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Sweet summer Dairy Queen memories

Monday, August 20, 2012

Fred Moseley, who built the Monett, Aurora and Cassville Dairy Queen stores, is pictured above, in 1984, wearing a paper hat used by employees when working in the stores and serving customers. Moseley built the Monett Dairy Queen in 1950 and operated it for 16 years. [Photo courtesy of Moseley family]
Many area residents may have a few nostalgic memories of summertime in Monett, including Fred Moseley, Jr. whose favorite recollections center around the family-owned Dairy Queen, a Monett fixture since 1950.

"My father, Fred E. Moseley, and the family visited in Monett with Curg and Bryana Lines, his aunt and uncle, in 1949," said Moseley. "Curg had been a linotype operator for The Monett Times for many years. During that visit, Curg told my dad that Monett had everything it needed, except a Dairy Queen.

"My dad was a machinist, but interested in getting into his own business, so he pursued the idea," Moseley said. "He was able to obtain the Dairy Queen franchise rights for an area that included Barry and half of Lawrence counties."

The Moseley siblings and friends are pictured above on the Dairy Queen float in a 1954 community parade. On the float were Kay, Harold and Dan Moseley, Carol Lackey, Maxine Long, Martha Jane Bradley, Janice Hall and two other friends. [Photo courtesy of Moseley family]
Fred and his wife, Oma, bought a house at 1000 Central, and in the summer of 1950, built the Dairy Queen on the property's side lot. Fred moved the family to Monett in late summer of that year and opened for business.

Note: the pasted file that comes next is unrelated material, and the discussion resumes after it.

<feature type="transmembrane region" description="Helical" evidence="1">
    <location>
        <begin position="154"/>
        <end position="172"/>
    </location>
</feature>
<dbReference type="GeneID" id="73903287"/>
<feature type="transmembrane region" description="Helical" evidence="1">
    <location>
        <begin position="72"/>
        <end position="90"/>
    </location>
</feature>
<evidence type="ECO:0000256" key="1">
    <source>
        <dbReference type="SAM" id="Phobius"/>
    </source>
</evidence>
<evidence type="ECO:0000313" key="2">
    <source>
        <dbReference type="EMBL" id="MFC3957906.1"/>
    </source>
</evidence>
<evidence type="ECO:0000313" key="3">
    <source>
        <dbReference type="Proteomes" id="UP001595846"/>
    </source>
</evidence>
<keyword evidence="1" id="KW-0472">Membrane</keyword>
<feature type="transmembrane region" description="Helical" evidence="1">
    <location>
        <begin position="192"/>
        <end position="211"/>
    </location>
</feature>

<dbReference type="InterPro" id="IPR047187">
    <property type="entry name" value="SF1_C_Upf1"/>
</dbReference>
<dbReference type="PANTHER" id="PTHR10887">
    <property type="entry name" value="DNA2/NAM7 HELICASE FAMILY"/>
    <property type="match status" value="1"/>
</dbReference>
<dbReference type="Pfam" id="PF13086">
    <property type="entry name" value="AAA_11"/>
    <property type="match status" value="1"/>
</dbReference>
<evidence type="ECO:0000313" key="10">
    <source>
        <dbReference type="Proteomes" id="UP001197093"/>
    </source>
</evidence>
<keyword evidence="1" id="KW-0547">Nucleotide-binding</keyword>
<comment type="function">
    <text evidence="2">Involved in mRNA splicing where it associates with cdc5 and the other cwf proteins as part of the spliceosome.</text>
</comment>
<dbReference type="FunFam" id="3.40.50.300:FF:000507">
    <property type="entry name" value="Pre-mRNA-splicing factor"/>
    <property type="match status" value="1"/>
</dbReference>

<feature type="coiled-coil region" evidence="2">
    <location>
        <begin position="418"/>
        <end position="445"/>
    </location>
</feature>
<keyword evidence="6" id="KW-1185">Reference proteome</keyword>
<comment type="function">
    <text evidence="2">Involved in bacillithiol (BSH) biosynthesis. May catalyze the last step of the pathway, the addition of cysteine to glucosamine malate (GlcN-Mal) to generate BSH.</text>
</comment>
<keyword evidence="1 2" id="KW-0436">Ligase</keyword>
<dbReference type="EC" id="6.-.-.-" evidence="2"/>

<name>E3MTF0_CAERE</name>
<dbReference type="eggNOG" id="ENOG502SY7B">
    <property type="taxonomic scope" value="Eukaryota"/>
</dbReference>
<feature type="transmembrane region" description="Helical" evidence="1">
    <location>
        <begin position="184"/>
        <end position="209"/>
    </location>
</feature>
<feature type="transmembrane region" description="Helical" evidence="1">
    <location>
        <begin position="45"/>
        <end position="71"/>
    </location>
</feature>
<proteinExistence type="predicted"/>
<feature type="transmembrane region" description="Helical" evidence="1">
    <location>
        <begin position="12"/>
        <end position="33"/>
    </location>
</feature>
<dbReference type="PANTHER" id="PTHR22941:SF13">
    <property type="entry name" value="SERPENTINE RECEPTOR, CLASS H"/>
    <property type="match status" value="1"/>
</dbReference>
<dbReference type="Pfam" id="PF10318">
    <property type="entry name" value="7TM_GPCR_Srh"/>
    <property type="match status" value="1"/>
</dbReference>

"The Dairy Queen was the local hang out for high school kids," Moseley said. "Almost as soon as it opened, it became one of the meeting places for teens, especially those with wheels.

"On warm summer nights, the parking lot was full to overflowing," Moseley continued. "In the early years, there was no indoor seating, so most people ate in their cars. Lines of waiting customers at the two front windows could get quite long."

Teens would often park in the lot for the evening, making the business an early social connection for youth.

"We loved having friends hang out there," Moseley said, "but in those first couple of years, Daddy would find the lot quite congested and snarled with traffic. After a couple of years, he had the old two-story house partially dismantled and moved the first floor to a nearby lot on Scott Street where it was rebuilt and expanded to accommodate the family. The old house site was then incorporated into additional parking.

Moseley said he and his four siblings worked summers and after school at the business.

"It was truly a family affair," Moseley said. "We provided much of the work to supplement that of my parents. My sister, Kay, remembers our standard pay was 25-cents per hour. In addition to de-littering the lot, the boys were taught to disassemble, clean and re-assemble the machines. All of us kids worked the front windows, waiting on customers, making change, replenishing supplies and opening and closing for the day."

While that early employment experience was helpful to the five brothers and sisters, Kay, Marsha, Fred, Dan and Harold, none went on to match their father's entrepreneurial nature.